sheep

THE JOY OF CHORES

I love work.

I can watch it all day.

For several days this year I’ve had an extra farm assistant in the form of backpacker Emil, who’s been doing things that I’ve managed to avoid for months, but know are necessary. Continue reading

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WEEDS PART 1- THE BURNING QUESTION

Farming, like nature, is messy.  It’s nice to see the smooth green grass of spring covering the hills and disguising the rocks.  The modern golf course look.   Unfortunately, that’s not necessarily what you need either for wildlife or for grazing stock. Continue reading

WHO STOLE THE CANOPY?

For the third time in three years, many of our trees are looking like ghosts of their former selves.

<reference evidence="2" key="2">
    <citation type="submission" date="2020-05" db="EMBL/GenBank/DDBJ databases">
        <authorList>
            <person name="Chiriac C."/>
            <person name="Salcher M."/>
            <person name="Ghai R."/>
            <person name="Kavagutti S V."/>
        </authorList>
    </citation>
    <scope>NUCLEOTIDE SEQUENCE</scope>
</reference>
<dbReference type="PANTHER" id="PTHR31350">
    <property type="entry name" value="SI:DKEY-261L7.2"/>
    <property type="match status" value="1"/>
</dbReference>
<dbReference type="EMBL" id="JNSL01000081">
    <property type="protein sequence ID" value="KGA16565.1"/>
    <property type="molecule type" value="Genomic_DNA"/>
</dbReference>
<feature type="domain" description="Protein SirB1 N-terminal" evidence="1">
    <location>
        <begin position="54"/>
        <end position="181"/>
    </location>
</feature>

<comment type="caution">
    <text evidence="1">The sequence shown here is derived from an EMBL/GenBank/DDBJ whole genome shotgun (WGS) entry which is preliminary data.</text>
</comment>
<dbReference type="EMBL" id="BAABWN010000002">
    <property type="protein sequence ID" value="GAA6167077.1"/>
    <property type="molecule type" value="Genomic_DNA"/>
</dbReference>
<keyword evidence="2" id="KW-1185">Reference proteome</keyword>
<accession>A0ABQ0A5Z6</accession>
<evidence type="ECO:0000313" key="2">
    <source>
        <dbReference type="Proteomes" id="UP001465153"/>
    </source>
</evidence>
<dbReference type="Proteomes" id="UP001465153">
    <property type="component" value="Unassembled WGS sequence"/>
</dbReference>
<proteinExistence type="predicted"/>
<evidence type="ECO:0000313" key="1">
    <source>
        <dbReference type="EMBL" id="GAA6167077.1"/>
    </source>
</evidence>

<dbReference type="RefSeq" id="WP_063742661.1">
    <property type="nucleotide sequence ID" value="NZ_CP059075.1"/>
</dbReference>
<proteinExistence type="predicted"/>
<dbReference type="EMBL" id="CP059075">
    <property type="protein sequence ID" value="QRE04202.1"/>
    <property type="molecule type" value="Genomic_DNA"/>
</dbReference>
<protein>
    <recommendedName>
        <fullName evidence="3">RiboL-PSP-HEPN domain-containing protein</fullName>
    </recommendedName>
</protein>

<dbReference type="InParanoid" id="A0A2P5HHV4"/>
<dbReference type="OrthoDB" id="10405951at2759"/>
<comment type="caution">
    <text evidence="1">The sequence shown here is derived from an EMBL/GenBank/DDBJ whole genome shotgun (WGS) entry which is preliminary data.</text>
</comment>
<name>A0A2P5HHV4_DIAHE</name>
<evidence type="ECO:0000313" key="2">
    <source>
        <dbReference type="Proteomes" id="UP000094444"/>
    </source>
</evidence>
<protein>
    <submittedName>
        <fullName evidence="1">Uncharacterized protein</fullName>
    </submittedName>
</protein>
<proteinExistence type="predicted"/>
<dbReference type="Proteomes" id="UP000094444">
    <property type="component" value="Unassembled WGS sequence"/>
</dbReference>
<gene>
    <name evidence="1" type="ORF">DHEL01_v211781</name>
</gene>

Christmas beetleThe immediate, obvious, culprit is the Christmas Beetle (an anoplagnathus species of scarab), a bit of seasonal joy in a shiny suit.  If the weather’s right, it digs its way up from underground in November or December, munches its way to February, then dies.

Their larvae are called “curly grubs” around here and can be found pretty much wherever I’ve tried digging – from high up on hillsides to the sandy soil along the river, under the casuarinas.  They don’t seem to lay their eggs where they feed, necessarily.  Beetle bodies lie thickly under our eucalyptus nicholii peppermint gums that they don’t eat at all.

I hoped that meant that peppermint gums poison them, but I think they just like the shade.  The shade that they remove elsewhere by eating the leaves of the Blakeley’s and Yellow Box gums. Continue reading